Open main menu

The Longwood Lancers men's basketball team is the basketball team that represents Longwood University in Farmville, Virginia, United States. The school's team currently competes in the Big South Conference of the National Collegiate Athletic Association's Division I. Their current head coach is Griff Aldrich, who formerly served as the recruiting director for UMBC.[2]

Longwood Lancers
2019–20 Longwood Lancers men's basketball team
Longwood Lancers Wordmark (2014).png
UniversityLongwood University
First season1976–77
All-time record545–684 (.443)
Head coachGriff Aldrich (2nd season)
ConferenceBig South
LocationFarmville, Virginia
ArenaWillett Hall
(Capacity: 1,807)
NicknameLancers
Student sectionLancer Lunatics
ColorsBlue and White[1]
         
Uniforms
Kit body thinsidesonwhite.png
Home jersey
Kit shorts blanksides2.png
Team colours
Home
Kit body whitesides.png
Away jersey
Kit shorts whitesides2.png
Team colours
Away
Kit body navysides.png
Alternate jersey
Kit shorts navysides.png
Team colours
Alternate
NCAA Tournament Final Four
Division III: 1980
NCAA Tournament Elite Eight
Division III: 1980
NCAA Tournament Sweet Sixteen
Division II: 1994
Division III: 1980
NCAA Tournament Round of 32
Division II: 1994, 2001
Division III: 1980
NCAA Tournament Opening Round
Division II: 1995
NCAA Tournament Appearances
Division II: 1994, 1995, 2001
Division III: 1980
Conference Tournament Champions
CVAC: 2001
Conference Regular Season Champions
Mason–Dixon: 1988

HistoryEdit

Longwood was an all-female school for the majority of its history; however, a limited number of male day students attended the school following World War II, and those students fielded a basketball team under the name Longwood Pioneers.[3] The current NCAA men's basketball program began in 1976 under head coach Allan McNamee, when the school became fully co-educational that same year.[4] The Lancers finished 1–6 against four year institutions in the inaugural season, and 2–9 overall. The Lancers were NCAA Division III members for their first four years. In 1980, they became Division II members, until 2004, when they began a transition to Division I membership. They became full Division I members in 2007.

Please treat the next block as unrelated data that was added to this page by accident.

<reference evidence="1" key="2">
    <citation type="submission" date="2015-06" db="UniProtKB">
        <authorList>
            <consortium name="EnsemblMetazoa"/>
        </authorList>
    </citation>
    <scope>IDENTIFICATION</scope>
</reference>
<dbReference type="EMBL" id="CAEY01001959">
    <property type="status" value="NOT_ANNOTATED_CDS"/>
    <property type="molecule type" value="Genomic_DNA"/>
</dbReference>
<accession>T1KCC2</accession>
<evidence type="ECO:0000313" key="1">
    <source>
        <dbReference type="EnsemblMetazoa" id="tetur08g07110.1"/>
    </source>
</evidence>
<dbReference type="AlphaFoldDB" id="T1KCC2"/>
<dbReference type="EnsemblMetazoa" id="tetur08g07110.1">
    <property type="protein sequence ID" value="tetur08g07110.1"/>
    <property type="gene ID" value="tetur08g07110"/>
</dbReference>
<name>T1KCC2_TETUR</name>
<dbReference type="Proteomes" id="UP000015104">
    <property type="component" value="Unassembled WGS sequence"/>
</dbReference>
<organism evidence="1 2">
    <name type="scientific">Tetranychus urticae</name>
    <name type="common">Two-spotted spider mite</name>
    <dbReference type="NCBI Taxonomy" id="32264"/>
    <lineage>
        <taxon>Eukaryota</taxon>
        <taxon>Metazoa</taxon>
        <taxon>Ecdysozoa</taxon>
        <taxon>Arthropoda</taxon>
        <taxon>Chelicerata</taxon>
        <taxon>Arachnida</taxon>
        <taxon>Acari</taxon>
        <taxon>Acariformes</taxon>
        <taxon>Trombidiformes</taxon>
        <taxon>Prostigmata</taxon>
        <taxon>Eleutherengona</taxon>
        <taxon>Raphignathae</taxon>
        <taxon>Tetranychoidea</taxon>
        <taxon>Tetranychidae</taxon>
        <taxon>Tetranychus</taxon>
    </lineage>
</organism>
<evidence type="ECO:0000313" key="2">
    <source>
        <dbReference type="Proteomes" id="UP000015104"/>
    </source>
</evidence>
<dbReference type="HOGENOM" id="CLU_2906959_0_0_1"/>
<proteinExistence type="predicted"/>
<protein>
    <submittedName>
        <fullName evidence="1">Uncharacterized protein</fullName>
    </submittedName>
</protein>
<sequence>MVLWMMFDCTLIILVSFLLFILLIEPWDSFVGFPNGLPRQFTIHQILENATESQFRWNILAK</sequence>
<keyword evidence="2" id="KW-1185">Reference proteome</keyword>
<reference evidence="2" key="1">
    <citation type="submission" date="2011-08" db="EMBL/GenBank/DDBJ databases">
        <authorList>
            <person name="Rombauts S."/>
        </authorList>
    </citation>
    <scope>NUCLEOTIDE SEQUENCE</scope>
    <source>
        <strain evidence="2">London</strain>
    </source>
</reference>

The Lancers have had nine different head coaches of their men's basketball team, as detailed below. The current head coach, former UMBC director of recruiting Griff Aldrich, joined the program in 2018.

Longwood has reached the NCAA Tournament four times in its history: in 1980 at the Division III level, and three times in Division II. In 1988, Longwood won a share of the Mason-Dixon Conference regular season title,[5], and in 2001, won their only tournament championship as a 3 seed in the CVAC.[6][7]

The Lancers have been members of three conferences in their history: the Division II Mason–Dixon Conference from 1983 to 1988 (not to be confused with another defunct conference with the same name, which disbanded in 1974) and the-then Carolinas–Virginia Athletic Conference from 1995 to 2003. Longwood spent nine seasons as an independent during and after reclassification to Division I, until they joined the Big South Conference in 2012.

PostseasonEdit

CBIEdit

The Lancers have appeared in the Division I College Basketball Invitational (CBI) tournament one time. Their record is 1–1.

Year Round Opponent Result
2019 First Round
Second Round
Southern Miss
DePaul
W 90–68
L 89-97

NCAA Division II tournament resultsEdit

The Lancers have appeared in the NCAA Division II Tournament three times. Their combined record is 2–4. [8]

Year Round Opponent Result
1994 Regional Quarterfinals
Regional Semifinals